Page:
Alaska’s Tlingit code talkers will be awarded the Congressional Gold Medal Wednesday in Washington, D.C., for their contributions to World Wars I and II.
Never heard of a Tlingit code talker, you say?
While the story of Navajo code talkers who used their complex language to help the United States military transmit secret tactical messages is famous, it’s not unique to them.
Native American languages were used during World War I, World War II and the Korean War. Their use is credited for saving the lives of many servicemembers. An estimated 400 to 500 Native American code talkers served in the United States Marine Corps.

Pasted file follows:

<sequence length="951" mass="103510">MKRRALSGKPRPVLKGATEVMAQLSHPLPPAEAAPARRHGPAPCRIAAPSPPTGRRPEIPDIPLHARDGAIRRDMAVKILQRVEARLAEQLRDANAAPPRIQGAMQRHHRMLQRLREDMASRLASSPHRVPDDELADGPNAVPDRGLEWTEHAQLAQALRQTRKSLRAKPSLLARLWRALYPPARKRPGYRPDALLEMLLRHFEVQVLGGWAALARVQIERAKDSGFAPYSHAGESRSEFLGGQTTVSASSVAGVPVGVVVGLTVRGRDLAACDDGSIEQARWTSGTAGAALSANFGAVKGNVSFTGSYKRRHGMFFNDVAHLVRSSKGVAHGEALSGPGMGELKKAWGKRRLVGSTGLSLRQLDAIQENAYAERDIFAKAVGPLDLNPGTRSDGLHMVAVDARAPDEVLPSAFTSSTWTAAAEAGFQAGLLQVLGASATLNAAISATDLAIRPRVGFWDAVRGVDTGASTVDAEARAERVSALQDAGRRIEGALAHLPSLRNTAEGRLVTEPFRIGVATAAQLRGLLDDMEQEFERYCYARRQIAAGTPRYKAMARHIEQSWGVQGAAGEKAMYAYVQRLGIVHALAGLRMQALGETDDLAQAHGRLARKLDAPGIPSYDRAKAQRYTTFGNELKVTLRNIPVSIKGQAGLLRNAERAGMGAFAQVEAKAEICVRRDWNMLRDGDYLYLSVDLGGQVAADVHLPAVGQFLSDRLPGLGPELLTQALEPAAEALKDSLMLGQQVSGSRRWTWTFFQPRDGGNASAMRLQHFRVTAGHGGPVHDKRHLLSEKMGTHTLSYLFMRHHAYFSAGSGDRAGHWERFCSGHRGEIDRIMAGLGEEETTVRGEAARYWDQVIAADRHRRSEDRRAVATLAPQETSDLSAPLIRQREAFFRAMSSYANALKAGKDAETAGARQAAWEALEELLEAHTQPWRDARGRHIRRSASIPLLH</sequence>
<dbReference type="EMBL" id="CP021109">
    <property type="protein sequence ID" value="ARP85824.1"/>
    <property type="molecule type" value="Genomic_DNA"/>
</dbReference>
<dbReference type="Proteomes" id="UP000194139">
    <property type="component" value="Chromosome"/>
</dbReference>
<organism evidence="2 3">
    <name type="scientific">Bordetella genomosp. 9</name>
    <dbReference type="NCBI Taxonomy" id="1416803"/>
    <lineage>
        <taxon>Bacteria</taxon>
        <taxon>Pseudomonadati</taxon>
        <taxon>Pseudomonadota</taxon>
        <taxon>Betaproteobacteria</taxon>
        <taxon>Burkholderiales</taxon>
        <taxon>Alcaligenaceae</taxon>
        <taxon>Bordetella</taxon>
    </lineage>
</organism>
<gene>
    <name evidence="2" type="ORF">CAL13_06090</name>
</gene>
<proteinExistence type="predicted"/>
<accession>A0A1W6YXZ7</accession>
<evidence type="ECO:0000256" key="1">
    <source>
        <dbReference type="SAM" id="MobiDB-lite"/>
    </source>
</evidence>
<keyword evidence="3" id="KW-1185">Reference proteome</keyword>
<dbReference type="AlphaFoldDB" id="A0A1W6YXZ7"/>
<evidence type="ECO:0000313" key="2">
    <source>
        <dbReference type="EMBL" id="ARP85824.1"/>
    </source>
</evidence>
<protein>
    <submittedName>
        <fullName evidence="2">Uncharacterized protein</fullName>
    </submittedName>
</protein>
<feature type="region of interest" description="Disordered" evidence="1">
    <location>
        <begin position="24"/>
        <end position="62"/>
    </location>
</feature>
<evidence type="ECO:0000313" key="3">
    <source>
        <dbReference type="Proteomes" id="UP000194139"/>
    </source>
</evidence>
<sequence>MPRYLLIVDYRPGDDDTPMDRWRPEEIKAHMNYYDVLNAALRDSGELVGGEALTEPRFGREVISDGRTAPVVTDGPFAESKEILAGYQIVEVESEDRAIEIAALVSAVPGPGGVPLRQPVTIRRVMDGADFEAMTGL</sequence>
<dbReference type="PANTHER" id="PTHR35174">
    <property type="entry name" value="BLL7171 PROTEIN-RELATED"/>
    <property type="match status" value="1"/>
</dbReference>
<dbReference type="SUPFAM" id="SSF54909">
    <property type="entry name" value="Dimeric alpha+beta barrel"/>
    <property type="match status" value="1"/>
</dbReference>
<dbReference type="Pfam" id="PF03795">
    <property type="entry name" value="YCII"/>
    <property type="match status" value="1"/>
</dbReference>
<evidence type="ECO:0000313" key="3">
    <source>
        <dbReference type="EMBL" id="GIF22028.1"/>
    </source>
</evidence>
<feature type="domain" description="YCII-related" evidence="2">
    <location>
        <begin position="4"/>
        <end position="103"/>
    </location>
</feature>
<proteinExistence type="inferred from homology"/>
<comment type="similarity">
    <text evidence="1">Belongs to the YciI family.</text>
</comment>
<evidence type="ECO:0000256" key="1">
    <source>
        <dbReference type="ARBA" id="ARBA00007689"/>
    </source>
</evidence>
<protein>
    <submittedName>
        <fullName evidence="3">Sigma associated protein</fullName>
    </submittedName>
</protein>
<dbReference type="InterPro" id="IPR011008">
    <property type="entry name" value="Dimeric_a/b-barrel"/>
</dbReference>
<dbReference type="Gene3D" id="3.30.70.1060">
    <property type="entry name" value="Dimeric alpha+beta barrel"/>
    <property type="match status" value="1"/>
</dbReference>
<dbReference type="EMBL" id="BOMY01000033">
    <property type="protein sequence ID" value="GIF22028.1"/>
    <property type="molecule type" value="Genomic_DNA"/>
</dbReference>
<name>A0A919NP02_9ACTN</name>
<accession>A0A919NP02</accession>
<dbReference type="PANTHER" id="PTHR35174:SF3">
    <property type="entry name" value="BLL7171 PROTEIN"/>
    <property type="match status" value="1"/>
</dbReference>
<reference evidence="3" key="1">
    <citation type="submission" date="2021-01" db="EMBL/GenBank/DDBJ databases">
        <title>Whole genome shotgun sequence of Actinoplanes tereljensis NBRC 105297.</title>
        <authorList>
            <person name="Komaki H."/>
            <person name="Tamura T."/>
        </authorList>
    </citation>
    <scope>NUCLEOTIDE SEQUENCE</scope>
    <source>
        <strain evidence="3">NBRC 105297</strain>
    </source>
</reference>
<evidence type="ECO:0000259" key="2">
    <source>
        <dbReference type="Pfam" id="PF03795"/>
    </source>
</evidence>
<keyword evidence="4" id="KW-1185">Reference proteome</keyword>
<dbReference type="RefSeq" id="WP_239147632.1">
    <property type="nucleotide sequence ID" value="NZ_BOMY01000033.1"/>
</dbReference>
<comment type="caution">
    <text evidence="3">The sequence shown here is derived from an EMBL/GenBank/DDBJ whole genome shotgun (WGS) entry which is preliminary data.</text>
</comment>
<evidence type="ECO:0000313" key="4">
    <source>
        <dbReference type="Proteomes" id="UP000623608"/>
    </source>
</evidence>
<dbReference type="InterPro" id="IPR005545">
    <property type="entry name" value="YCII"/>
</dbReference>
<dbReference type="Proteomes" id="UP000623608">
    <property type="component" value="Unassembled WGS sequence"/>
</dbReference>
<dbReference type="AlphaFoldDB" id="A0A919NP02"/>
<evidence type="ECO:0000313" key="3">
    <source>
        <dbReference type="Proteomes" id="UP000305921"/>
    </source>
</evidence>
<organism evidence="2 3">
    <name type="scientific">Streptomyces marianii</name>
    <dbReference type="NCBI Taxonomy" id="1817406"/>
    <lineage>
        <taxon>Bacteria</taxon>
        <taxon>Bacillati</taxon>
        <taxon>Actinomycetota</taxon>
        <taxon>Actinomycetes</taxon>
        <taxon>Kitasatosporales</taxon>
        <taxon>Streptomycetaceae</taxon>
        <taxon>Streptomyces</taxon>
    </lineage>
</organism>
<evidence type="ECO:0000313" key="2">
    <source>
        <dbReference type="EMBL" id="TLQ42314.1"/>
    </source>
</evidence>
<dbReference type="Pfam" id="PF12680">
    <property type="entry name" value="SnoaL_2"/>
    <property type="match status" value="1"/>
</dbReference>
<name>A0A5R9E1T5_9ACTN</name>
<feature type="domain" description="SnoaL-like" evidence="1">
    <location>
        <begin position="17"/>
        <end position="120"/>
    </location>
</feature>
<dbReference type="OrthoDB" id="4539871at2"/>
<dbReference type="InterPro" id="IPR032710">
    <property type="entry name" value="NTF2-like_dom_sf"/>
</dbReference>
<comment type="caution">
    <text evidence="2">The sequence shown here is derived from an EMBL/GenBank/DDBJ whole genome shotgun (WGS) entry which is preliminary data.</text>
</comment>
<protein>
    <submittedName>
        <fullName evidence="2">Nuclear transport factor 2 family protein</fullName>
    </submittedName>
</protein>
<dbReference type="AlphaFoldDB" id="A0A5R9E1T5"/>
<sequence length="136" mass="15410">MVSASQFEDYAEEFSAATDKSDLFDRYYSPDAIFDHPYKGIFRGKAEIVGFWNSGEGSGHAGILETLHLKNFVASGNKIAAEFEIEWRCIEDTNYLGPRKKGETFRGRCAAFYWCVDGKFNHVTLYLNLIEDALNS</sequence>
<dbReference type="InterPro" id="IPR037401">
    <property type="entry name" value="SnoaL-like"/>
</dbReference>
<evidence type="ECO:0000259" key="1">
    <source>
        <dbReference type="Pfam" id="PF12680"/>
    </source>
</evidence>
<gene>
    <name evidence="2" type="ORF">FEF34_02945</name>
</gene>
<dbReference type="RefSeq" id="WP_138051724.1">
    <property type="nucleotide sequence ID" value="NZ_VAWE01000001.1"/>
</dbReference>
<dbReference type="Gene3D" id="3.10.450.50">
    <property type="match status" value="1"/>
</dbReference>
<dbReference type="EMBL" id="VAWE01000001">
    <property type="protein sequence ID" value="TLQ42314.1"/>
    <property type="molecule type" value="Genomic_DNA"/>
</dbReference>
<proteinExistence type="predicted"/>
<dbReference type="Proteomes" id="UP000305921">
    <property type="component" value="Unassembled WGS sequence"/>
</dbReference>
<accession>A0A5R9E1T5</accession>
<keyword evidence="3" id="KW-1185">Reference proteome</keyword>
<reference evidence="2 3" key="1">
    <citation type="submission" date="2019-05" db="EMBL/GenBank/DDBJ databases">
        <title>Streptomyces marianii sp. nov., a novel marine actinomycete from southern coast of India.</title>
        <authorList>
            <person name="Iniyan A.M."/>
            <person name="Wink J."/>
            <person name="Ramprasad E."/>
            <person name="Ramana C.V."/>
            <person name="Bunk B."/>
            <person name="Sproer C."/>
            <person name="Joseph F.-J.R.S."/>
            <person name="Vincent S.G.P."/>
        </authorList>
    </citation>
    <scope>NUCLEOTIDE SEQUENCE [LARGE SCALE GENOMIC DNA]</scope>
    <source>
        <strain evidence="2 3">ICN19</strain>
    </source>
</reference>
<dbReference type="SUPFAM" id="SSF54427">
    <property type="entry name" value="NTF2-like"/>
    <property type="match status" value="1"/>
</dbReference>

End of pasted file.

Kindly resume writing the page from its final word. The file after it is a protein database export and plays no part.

Altogether, 33 tribes will be honored at Wednesday’s ceremony. Commander William “Ozzie” Sheakley will receive the medals on behalf of the Tlingit tribe. Tribal leader Bill Thomas and Jeff David Jr., a descendant of one of the Tlingit code talkers, will also be present.
The ceremony is a result of the Code Talkers Recognition Act of 2008. The gold medals will be housed at the Smithsonian Institution. Duplicate silver medals will be presented to about 200 code talkers and their families during the ceremony.
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